The Danforth is often listed in tourist guides as a possible point of interest but these guides rarely take you any further east than Greektown. The Church is in the part of town known as the Danforth Mosaic, or just “the Danny“. It’s a mixed neighbourhood with as much grit as charm. While there are more sports bars than cocktail spots, there’s a hip little place just west of the Church at 1794 Danforth. I recommend the Fresh Morning Dew.
Toronto United Mennonite Church (TUMC) and Proximity
One of the larger Mennonite Churches in Toronto is located in the Beach neighbourhood (I’m not actually sure but I think the Chinese Mennonite Church located on Woodbine just around the corner from the Danforth Church might be the largest). It might seem odd that the two major English-speaking Churches are both in the east end of the city. Well, it is odd, I guess. It happened that way because they were founded by different branches of the Mennonite Church. When it started, TUMC was affiliated with the General Conference Mennonites and Danforth was Old Mennonite. TUMC was mostly populated with Mennonites who had come through Russia; and Danforth was home to Swiss Mennonites and, as a mission Church, many new converts from the neighbourhood. The two branches of the Church have since grafted themselves together again but that legacy left us two congregations in the east end of the city.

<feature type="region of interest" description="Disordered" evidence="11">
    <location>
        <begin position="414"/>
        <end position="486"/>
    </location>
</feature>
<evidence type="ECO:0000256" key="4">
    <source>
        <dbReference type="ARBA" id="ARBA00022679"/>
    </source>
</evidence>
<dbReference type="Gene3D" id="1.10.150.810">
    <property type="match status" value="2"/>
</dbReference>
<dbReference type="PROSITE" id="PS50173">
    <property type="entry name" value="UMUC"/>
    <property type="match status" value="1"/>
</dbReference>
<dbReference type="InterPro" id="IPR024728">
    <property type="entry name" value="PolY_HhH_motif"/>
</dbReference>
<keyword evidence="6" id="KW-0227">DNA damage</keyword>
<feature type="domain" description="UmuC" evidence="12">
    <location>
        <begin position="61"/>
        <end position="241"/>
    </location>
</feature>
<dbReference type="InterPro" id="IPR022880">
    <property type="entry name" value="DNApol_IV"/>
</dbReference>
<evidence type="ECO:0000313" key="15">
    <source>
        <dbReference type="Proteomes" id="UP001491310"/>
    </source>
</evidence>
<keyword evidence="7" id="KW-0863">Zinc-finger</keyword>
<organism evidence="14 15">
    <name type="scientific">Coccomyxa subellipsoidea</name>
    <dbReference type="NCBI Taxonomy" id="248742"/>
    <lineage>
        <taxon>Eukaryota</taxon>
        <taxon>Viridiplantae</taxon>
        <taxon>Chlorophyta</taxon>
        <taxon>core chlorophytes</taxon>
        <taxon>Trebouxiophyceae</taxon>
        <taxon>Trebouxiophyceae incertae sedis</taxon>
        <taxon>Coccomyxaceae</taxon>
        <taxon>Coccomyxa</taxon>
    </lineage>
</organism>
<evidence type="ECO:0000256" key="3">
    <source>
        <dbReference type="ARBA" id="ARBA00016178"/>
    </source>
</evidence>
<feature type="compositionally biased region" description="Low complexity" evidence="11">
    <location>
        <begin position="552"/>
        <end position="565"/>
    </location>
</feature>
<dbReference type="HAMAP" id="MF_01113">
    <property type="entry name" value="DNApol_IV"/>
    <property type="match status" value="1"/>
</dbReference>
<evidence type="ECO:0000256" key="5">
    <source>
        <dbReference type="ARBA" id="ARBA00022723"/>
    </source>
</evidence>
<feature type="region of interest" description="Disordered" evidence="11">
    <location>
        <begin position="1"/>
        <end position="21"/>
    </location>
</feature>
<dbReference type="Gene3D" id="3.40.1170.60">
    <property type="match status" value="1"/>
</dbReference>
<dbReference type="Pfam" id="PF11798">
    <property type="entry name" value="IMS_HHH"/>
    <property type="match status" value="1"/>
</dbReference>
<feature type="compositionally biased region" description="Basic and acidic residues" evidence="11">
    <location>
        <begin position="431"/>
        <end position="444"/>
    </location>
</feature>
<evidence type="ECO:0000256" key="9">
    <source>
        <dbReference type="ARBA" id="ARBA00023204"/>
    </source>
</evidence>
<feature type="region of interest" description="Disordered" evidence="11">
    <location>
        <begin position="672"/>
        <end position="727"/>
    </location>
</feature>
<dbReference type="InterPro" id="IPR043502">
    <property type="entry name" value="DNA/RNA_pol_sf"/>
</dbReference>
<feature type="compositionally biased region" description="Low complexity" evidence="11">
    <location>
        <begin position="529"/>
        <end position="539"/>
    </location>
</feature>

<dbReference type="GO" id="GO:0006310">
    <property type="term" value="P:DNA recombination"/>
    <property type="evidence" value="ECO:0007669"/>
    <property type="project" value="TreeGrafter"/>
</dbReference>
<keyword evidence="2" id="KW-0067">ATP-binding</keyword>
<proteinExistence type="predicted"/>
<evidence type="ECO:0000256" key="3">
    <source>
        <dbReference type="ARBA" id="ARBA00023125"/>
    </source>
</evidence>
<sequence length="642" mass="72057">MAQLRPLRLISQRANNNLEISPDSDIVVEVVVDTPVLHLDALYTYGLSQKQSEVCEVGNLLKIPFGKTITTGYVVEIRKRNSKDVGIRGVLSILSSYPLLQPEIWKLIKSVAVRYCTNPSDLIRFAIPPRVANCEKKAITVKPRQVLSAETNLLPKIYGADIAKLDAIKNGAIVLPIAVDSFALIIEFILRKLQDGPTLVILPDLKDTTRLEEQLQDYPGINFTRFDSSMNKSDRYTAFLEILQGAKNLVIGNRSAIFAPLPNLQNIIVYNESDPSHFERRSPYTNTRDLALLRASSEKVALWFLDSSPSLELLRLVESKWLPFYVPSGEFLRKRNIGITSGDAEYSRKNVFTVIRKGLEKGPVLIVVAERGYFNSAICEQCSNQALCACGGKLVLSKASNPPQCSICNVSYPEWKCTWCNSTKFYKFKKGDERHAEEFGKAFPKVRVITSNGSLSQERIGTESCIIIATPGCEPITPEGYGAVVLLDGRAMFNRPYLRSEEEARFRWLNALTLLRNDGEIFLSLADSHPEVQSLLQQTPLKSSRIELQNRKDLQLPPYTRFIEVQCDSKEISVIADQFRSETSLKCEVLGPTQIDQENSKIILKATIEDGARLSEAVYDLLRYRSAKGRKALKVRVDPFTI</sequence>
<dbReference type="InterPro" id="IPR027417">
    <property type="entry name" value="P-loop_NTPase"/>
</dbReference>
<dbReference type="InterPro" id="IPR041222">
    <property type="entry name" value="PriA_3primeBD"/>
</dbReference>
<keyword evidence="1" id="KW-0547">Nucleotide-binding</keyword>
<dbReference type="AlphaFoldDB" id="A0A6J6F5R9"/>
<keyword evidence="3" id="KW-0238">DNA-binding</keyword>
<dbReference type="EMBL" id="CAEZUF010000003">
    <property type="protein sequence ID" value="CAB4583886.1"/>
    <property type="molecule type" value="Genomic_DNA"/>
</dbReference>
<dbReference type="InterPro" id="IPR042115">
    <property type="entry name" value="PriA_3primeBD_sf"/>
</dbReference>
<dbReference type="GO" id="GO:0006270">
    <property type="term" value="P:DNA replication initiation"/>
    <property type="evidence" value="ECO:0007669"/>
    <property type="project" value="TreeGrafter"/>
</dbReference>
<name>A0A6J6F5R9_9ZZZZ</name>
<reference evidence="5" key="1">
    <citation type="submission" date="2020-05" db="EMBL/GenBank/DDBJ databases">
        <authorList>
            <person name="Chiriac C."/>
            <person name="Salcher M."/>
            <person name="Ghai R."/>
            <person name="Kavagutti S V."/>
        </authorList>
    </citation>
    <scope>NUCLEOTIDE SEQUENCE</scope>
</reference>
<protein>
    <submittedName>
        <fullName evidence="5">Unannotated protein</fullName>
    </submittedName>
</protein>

Located in the Beach neighbourhood, TUMC makes a pretty attractive day trip for the Mennophile on vacation. Pack a picnic and spend the afternoon at the beach after stopping in to say hi to the staff at the Toronto Mennonite New Life Centre. You can always pick up cocktail makings on the way out at the conveniently located liquor store just a block or two west of the Church building.
140 Victor Ave and Thereabouts